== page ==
I’ve had extensive experience using various themes from these two folks and I’m impressed.
I use their themes on a variety of my websites, and as well as my client websites.
On the other hand, if you are into having a custom theme designed to make your website look unique, you can get one designed by us!
The essential WordPress plugins you’ll need
When it comes to WordPress, plugins are always a blessing. You can extend the features and functionality of a website just by adding a plugin.
And there are numerous plugins in the WordPress plugin repository for all the purposes you can think of! I mean, you can never run out of options.
Apart from the free plugins, you also have tons of premium WordPress plugins that can get any job done for you.
So here are my recommendations when it comes to plugins for your WordPress website.
Before giving out the list, let me tell you this – it is not good to load your website with plugins.
Even though you have a variety of them and even though you might be tempted to try them all out, keep in mind that any additional plugin you install on your WordPress website will add its own share of load to it.
You need to watch the loading speed of your site buddy, else you will have trouble pleasing your readers as well as search engines.
Having said that, it is nearly impossible to go without additional plugins. So here you go… you don’t need to install all of them. Only choose the ones you really need!
1. WordPress SEO
This is hands down the best plugin (for free) so far to set up your WordPress blog the right-SEO way.
The plugin suits both beginner and advanced bloggers. For a full set up tutorial of the plugin I’ll simply direct you to this blog post where I’ve explained all the details fully.
2. W3 Total Cache
This is a great caching plugin. You need a caching plugin to help boost the loading speed of your website.
3. Social Warfare
You will need to incorporate social sharing buttons in your blog posts; as well as your social profile links on your website to increase your following.
Social Warfare is a great plugin that I use on all my sites that helps boost shares.
It is a neat, light plugin that doesn’t unnecessarily load your website.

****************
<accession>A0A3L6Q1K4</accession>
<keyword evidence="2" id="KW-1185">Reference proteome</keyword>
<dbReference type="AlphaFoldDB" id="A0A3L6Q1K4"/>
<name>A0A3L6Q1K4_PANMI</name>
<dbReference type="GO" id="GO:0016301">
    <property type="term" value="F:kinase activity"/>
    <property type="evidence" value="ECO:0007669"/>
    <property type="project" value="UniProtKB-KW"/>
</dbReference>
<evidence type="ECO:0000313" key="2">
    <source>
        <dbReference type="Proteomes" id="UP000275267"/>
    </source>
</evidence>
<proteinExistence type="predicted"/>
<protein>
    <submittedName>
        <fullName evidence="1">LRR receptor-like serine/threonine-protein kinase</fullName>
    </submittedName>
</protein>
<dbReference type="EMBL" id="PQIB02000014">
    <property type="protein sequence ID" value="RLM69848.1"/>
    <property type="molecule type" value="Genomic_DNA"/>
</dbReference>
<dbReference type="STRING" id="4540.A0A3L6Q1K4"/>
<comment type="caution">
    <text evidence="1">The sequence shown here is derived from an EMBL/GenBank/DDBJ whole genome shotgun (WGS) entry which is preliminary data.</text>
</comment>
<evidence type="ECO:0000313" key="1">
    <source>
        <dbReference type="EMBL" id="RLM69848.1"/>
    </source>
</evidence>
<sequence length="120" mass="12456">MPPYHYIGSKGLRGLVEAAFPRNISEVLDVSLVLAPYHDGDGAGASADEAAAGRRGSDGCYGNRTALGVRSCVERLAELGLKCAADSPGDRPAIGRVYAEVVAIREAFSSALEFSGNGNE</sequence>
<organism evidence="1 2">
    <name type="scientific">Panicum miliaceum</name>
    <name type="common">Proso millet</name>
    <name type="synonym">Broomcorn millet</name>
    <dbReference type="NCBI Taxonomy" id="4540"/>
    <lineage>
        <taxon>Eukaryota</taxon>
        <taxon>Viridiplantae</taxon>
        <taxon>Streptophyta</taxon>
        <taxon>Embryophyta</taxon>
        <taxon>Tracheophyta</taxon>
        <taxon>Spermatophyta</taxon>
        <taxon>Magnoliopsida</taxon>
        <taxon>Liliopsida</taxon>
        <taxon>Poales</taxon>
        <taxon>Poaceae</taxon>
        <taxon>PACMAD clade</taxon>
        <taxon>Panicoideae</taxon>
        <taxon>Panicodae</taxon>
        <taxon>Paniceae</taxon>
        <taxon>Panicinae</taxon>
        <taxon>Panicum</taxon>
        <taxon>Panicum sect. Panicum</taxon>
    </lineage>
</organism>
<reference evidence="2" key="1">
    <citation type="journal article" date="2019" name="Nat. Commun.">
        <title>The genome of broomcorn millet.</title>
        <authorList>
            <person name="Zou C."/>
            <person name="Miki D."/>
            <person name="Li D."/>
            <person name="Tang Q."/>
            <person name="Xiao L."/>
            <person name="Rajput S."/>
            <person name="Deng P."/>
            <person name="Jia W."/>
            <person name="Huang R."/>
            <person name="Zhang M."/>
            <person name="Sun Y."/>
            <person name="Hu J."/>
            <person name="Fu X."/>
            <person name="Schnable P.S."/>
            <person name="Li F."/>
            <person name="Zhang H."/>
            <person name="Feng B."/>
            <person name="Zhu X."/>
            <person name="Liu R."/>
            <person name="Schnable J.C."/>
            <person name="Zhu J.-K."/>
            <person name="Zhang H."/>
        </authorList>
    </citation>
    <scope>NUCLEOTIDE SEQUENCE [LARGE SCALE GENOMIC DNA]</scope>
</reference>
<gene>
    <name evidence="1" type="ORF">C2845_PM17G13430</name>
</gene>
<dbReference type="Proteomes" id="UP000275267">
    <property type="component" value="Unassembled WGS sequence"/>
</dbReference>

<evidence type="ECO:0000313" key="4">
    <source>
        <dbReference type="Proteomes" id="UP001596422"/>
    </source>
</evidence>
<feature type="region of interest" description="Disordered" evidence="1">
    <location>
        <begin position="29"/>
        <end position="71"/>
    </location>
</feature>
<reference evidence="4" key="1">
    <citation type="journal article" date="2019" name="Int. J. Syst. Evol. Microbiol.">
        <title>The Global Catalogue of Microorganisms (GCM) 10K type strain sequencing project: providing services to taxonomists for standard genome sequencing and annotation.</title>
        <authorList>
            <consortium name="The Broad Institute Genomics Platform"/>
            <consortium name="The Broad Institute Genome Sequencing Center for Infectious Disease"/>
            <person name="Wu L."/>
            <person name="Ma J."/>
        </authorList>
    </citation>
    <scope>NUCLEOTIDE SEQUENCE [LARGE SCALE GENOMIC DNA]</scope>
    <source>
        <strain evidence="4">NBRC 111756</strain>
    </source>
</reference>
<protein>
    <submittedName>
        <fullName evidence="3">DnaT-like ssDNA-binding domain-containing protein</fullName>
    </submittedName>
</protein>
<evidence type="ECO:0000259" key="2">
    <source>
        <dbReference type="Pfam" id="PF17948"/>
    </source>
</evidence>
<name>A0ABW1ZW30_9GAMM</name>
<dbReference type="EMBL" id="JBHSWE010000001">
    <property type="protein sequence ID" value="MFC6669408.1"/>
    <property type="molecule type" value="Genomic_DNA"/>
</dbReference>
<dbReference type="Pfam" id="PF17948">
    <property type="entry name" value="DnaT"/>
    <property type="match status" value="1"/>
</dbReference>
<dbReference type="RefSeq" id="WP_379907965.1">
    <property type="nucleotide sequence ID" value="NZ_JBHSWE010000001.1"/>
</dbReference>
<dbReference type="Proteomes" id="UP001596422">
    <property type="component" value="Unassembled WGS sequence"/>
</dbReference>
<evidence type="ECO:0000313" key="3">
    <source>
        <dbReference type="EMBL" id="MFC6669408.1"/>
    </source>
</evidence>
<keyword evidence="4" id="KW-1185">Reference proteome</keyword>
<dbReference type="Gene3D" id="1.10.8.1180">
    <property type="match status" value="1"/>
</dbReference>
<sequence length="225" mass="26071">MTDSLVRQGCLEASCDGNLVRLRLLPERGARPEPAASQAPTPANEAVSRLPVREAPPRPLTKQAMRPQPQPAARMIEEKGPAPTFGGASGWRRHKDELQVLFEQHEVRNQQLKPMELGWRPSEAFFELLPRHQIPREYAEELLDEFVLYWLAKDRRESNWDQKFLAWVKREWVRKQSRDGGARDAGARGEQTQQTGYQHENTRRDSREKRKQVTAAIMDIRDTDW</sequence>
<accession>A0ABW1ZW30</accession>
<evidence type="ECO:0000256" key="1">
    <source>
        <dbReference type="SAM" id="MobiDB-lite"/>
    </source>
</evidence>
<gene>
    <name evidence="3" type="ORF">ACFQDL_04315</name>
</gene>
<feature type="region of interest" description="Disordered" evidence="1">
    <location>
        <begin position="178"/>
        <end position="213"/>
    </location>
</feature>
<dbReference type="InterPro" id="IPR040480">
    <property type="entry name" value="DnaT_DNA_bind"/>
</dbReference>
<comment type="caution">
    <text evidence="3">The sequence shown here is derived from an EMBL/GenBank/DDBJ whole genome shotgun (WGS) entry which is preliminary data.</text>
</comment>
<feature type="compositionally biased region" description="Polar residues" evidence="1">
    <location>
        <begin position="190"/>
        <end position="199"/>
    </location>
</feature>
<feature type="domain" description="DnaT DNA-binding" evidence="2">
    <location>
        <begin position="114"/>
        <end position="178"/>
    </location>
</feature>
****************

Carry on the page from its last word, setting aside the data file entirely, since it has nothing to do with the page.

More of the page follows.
Apart from Social Warfare, here is a list of social sharing plugins that you might want to consider.
4. Contact Form
I’m sure you’ll need to put up a contact page on your website so your prospects and readers will be able to contact you.
Contact Form 7 is the simple and free plugin that you can use for this purpose. It does the job pretty neatly.
The only downside is that the plugin might look a bit difficult to start working with for some bloggers.
If you think so, here is a list of contact form plugins that you might try out!
If you want to put up tables for any reason – like reviews of products comparing features, or anything that requires a table – this plugin is a cool choice!
6. Yet Another Related Posts Plugin
Making your readers stick on your site for a long time is a good thing! You must do all you can to make them stick.
For one, if readers leave your site in a very short period of time that’ll contribute to the bounce rate – which is not good.
Having a high bounce rate will signal the search engines that your site is not welcomed very well by your readers.
By displaying related posts after your blog posts will give your readers a chance to stay on your site and explore more content.
This plugin will make doing that pretty easy.
7. WordPress Popular Posts
If you have a sidebar, it is a great idea to showcase your popular posts in the sidebar. For this, you can use this plugin which does the job pretty neatly.
8. Broken Link Checker
This plugin runs in the background and automatically checks and reports broken links on your site. You can deal with those links by either unlinking them or marking them as fixed).
9. Thirsty Affiliates
A neat plugin that helps you manage, cloak and track affiliate links. You can have all your affiliate links in one place, add them easily to your content without leaving your WordPress dashboard, and track them.
10. WP Smush – Image Optimization
This plugin helps you with resizing your images. No matter what the size of the image you use, this plugin will compress the image as well as set a max width and height for the image.
Having huge images on your site, especially if you use a lot of them, will affect the site’s loading speed. So this plugin is a must!
Once you have your website up and running, spam will surely become a problem.
Comment spam is one such thing which not only turns out to be annoying but can also make it challenging for you and your readers to identify genuine comments from the spammy ones.
Also with a lot of spam, it will be highly daunting to have to moderate the comments.
Anti-spam plugin will help you block comment spam automatically. This is a life saver!
This plugin helps you with cleaning up and optimizing your WordPress database, without having to have knowledge about PhpMyAdmin or anything techy.
It also has a lot of other features to keep your database in shape – check those out here.
That’s pretty much it.
Now I assume you have chosen the WordPress(.org) route of having a self hosted WordPress blog.
In the coming Chapters, I will discuss how to set your blog up right and how to work with WordPress.